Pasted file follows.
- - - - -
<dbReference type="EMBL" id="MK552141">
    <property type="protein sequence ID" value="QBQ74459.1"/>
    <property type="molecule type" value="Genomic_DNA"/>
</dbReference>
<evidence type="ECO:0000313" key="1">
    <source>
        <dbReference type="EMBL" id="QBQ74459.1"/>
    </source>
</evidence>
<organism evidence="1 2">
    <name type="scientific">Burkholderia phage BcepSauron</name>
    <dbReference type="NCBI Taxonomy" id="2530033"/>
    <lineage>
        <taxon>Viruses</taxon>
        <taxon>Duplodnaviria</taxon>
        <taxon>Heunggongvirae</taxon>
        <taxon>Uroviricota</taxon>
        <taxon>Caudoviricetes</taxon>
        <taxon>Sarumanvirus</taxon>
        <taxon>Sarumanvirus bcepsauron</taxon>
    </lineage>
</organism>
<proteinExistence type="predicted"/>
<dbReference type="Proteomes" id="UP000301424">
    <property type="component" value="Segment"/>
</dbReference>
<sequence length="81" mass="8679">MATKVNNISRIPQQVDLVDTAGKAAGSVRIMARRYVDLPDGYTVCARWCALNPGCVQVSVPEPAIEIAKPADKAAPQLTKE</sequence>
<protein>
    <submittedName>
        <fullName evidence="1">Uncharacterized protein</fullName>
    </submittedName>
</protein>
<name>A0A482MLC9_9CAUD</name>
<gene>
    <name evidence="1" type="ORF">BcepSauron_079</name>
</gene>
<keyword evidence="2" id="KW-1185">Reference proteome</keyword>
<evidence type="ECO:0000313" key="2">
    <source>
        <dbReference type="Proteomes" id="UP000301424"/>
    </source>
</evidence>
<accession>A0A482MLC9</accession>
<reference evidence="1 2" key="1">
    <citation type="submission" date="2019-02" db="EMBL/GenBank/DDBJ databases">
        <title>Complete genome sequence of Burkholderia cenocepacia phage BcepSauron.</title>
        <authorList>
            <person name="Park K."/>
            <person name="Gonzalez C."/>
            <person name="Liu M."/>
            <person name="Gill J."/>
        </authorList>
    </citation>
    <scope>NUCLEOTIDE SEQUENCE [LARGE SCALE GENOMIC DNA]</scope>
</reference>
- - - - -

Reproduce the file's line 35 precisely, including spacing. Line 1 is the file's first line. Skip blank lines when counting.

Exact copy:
    <name evidence="1" type="ORF">BcepSauron_079</name>